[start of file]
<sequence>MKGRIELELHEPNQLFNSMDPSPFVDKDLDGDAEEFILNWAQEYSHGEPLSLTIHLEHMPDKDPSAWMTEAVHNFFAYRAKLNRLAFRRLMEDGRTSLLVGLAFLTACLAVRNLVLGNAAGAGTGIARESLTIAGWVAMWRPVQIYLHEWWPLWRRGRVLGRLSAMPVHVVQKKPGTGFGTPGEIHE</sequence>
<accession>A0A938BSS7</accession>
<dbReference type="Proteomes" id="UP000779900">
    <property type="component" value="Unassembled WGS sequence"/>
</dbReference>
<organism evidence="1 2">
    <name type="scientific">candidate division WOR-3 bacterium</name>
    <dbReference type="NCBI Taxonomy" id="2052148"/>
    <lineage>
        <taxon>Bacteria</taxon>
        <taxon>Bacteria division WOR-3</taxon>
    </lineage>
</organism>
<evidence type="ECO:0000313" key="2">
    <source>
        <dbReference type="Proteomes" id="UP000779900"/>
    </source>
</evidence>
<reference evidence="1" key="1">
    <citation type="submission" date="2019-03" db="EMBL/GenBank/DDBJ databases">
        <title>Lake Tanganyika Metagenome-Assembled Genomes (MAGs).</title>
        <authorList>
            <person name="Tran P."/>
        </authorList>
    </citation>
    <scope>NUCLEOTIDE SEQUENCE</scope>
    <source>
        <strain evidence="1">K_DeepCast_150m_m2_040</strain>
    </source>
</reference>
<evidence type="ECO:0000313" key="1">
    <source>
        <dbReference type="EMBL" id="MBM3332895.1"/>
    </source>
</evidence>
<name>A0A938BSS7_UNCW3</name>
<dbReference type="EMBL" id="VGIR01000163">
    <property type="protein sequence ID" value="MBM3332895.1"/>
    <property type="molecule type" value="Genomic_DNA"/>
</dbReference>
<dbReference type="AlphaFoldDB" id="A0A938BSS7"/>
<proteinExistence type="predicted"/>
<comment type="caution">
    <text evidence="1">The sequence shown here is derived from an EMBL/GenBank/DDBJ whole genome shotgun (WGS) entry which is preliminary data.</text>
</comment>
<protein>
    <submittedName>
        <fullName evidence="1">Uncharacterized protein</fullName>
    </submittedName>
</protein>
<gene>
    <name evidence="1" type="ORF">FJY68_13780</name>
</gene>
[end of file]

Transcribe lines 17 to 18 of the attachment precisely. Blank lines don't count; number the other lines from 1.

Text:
    </source>
</evidence>